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Catherine Martin

Catherine Martin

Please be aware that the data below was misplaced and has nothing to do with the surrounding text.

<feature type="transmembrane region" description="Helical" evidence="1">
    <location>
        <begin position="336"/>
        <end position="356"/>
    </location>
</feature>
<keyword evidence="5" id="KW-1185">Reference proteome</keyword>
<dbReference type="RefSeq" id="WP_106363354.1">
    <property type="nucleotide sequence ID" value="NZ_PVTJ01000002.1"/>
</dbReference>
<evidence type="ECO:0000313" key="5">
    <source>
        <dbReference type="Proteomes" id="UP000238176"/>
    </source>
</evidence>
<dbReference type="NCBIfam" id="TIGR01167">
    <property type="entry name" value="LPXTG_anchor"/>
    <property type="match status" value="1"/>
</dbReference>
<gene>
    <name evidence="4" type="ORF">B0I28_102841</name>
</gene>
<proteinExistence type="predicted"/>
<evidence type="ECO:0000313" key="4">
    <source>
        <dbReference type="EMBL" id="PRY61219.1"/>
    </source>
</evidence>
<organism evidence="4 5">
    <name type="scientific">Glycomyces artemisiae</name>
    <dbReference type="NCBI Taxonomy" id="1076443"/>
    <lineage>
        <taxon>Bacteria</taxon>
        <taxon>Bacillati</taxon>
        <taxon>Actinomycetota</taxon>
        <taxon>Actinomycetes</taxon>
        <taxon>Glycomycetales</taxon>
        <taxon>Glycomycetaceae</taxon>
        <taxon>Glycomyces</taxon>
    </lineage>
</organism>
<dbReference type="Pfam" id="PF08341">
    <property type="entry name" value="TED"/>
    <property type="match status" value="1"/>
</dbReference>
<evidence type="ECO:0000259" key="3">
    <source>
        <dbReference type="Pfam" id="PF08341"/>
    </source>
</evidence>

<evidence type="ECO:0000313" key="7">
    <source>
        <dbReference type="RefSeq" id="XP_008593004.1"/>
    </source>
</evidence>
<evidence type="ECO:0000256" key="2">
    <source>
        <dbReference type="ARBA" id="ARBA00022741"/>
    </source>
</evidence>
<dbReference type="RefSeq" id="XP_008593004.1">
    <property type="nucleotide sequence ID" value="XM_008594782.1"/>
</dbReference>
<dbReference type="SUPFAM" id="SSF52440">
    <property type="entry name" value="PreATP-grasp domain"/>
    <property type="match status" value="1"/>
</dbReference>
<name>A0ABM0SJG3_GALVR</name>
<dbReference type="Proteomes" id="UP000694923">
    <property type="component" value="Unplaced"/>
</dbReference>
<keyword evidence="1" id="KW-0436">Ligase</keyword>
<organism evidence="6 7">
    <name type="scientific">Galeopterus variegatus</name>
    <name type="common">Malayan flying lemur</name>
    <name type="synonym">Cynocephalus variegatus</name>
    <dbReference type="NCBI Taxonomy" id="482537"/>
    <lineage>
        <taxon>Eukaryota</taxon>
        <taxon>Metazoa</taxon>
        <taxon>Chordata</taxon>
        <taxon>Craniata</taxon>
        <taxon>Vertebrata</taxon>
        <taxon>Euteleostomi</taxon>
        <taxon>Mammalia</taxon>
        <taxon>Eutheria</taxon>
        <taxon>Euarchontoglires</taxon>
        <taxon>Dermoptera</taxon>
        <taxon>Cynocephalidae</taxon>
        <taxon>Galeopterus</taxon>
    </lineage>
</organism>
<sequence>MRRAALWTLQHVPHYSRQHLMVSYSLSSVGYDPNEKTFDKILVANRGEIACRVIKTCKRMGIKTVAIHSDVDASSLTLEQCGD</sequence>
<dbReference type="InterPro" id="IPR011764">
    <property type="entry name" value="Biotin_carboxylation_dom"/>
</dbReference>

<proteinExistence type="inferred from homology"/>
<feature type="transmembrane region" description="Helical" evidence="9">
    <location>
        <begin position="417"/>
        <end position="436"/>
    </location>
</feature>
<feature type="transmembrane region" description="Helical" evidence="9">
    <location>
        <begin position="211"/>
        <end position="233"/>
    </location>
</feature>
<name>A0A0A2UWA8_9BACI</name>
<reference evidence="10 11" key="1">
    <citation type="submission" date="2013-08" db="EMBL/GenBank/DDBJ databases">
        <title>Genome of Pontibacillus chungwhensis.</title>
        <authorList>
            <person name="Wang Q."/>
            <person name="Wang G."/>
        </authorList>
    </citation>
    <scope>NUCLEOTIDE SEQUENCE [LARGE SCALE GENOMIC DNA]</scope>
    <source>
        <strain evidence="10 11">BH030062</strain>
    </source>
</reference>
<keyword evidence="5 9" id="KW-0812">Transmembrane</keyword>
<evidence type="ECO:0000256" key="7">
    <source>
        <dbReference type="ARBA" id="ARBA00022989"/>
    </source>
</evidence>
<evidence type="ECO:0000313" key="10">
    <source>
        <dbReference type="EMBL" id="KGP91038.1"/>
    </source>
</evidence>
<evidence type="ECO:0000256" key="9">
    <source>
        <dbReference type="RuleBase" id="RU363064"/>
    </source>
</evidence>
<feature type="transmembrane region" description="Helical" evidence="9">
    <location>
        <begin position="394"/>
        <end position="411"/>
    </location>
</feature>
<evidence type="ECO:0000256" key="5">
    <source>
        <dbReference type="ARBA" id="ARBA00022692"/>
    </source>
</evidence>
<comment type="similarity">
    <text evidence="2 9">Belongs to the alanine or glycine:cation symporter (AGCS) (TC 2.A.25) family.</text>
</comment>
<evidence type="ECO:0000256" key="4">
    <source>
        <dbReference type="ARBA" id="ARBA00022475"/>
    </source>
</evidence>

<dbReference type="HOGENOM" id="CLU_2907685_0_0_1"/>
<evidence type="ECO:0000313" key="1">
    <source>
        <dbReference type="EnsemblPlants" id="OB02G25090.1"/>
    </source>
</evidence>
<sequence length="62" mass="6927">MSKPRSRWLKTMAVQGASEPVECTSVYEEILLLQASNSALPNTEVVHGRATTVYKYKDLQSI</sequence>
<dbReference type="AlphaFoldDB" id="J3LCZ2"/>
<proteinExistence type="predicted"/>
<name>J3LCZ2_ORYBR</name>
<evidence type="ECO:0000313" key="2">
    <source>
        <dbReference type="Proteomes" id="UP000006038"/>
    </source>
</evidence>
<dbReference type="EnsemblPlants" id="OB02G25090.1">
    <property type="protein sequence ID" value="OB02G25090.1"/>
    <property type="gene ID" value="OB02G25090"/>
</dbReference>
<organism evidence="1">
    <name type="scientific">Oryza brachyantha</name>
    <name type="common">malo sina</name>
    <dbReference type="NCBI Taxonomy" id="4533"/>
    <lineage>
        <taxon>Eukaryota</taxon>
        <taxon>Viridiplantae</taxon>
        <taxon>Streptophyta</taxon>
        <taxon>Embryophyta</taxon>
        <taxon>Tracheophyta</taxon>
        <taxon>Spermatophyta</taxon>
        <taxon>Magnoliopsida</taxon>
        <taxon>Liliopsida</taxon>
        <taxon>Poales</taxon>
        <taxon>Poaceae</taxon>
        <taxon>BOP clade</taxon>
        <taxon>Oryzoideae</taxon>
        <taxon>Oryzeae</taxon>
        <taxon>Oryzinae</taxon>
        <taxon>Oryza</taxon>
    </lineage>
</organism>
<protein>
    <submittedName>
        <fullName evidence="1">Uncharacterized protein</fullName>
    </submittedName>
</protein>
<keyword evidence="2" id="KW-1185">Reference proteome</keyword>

Born on Jan. 26, 1965 in Lindfield, New South Wales, Australia, Martin was raised by her father, Angus, a professor and head of the French department at Sydney University, and her mother, Claude, a mathematics teacher originally from France. When she was six, her mother taught her how to sew dresses for her dolls, which in hindsight served as a catalyst for her eventual career. After high school, Martin attended the Sydney College of the Arts, where she spent a year studying visual arts before realizing that she had made the wrong move. Martin applied to the famed National Institute of Dramatic Arts, but was told she needed more real life experience. So she spent the following year in the fashion industry printing T-shirts and working for an independent designer. Martin reapplied and was accepted. Then after her second year, she was approached by a past graduate and budding director, Baz Luhrmann, who was looking for people with whom he could collaborate on a long-term basis; not project-to-project.Once she had finished her studies, Martin joined Luhrmann on his opera, "Lake Lost" (1988), for which she won a Victorian Green Room Award for Best Design, then created the sets for the Australian stage production of "Diary of a Madman" (1989), starring Geoffrey Rush. Martin continued working with Luhrmann, designing the stage for the director's reconceived production of "La Boheme" (1990), which was set in the 1950s. She next was the set designer on "A Midsummer Night's Dream," which earned her another Victorian Green Room Award, as well as an award with the Sydney Theatre Critics' Circle for Best Design. When Luhrmann translated his 1986 stage play "Strictly Ballroom" to the screen in 1992, it gave Martin the opportunity to recreate her costumes and set designs in her feature debut. While the film propelled Luhrmann's directing career, Martin, herself, earned praise, including awards from the Australian Film Institute for both her costumes and sets. She garnered an Oscar nod for her second feature, Luhrmann's "William Shakespeare's 'Romeo + Juliet'" (1996). Martin created highly stylized, dazzling set pieces that utilized references from various time periods, particularly in the masquerade ball and the funeral sequences.In January 1997, Martin and Luhrmann married after nearly a decade of professional and romantic engagement. Meanwhile, the happy couple embarked on their third feature collaboration, "Moulin Rouge" (2002) - the last in Luhrmann's "Red Curtain" trilogy that many considered to be the most satisfying. Faced with recreating Parisian streets, as well as the titular nightspot on soundstages in Australia, Martin more than rose to the challenge. Her richly detailed sets and extravagant clothing - co-designed with Angus Straithie - provided vibrant color and a dazzling visual sense to the film. Critics and audiences may have been divided over the merits of the musical, but there was no denying Martin's distinct contributions, which earned her Academy Awards for Best Art Direction and Best Costume Design. Martin again served as both production designer and costume designer for Luhrmann's epic ode to their native country, "Australia" (2008), a period romance set during World War II that focused on an English aristocrat (Nicole Kidman) who inherits land far from home and joins forces with a rough-and-tumble cattle driver (Hugh Jackman) who protects her from greedy land barons. Martin again earned critical kudos and an Academy Award nod for her costume design. Once again, the couple worked together on Luhrmann's next project, a lavish take on the F. Scott Fitzgerald classic "The Great Gatsby" (2013). Although the film in general received mixed reviews, Martin was nominated for two Academy Awards, for production design and costume design, and won them both.
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